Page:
Lunch Lady are British post-punk devotees. Formed through the Los Angeles DIY scene, the band open their debut with a nod to Joy Division and make sure to pay their respects to Siouxsie And The Banshees before long. However, lyricist Rachel Birke’s strong narrative focus helps Lunch Lady achieve more than emulation, as the punk group use those 1980s influences to take stock of their own Californian surroundings.
The group revel in character-heavy vignettes, most notably on the snarling ‘Dolores’ – a sinister track inspired by the Stephen King-adapted horror film of the same name. They also refuse to settle into a rhythm, often caught between romanticising and deconstructing the past on songs like ‘My Dead Dog’.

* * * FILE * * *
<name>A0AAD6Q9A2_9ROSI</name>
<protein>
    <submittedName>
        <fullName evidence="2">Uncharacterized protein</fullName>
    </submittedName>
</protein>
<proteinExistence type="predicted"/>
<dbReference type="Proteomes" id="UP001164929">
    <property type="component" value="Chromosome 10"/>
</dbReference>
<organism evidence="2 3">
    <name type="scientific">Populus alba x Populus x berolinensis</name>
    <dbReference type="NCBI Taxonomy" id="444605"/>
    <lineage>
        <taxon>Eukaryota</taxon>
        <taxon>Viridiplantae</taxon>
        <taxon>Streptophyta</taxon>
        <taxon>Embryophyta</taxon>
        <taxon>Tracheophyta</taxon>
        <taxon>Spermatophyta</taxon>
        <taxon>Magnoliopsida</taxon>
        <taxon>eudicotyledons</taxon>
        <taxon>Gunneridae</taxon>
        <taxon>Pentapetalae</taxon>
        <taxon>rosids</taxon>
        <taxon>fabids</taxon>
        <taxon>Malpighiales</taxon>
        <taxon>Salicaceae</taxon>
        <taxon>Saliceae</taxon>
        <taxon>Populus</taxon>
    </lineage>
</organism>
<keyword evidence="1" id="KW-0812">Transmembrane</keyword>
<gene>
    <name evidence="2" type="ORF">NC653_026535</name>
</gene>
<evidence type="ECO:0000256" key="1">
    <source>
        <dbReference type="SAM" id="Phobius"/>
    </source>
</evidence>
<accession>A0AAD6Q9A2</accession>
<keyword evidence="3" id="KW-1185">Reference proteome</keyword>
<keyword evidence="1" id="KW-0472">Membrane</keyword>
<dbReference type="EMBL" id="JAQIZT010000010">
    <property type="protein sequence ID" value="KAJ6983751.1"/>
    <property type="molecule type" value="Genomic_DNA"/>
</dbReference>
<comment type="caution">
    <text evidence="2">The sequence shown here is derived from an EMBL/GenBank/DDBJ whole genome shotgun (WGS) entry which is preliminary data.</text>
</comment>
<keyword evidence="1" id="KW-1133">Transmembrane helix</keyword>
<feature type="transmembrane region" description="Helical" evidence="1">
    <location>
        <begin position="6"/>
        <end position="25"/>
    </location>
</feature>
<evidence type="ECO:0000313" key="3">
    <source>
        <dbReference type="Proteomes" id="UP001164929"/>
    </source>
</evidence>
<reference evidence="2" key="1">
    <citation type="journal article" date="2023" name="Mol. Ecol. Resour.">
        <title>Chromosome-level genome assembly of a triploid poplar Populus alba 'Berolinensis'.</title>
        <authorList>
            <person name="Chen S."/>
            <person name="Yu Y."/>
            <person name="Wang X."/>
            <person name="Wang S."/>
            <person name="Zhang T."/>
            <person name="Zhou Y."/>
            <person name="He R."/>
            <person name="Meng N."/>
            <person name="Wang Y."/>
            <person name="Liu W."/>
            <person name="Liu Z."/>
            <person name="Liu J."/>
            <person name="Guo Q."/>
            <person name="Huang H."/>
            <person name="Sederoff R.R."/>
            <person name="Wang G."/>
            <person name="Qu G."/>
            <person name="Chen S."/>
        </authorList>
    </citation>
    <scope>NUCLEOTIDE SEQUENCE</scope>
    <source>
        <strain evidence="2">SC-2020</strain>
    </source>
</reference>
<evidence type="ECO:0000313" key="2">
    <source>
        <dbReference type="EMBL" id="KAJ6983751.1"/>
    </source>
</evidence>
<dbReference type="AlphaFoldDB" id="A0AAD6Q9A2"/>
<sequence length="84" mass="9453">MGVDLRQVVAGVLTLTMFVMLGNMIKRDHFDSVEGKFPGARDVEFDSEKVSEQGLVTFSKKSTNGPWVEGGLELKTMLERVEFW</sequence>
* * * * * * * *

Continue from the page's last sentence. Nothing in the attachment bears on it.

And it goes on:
Angel features 12 tracks (only 2 of which running over 3 minutes) that seem to capture a band still carving out their musical identity. It’s at its playful best, however, when the pace relents and Birke’s lyrics are granted space to set up some impressively cinematic scenes. ‘Preacher Man’ features violins and melancholic verses that broaden the album’s scope, before ‘Deeper’ and its instrumental prelude end the album on a reverberating note.
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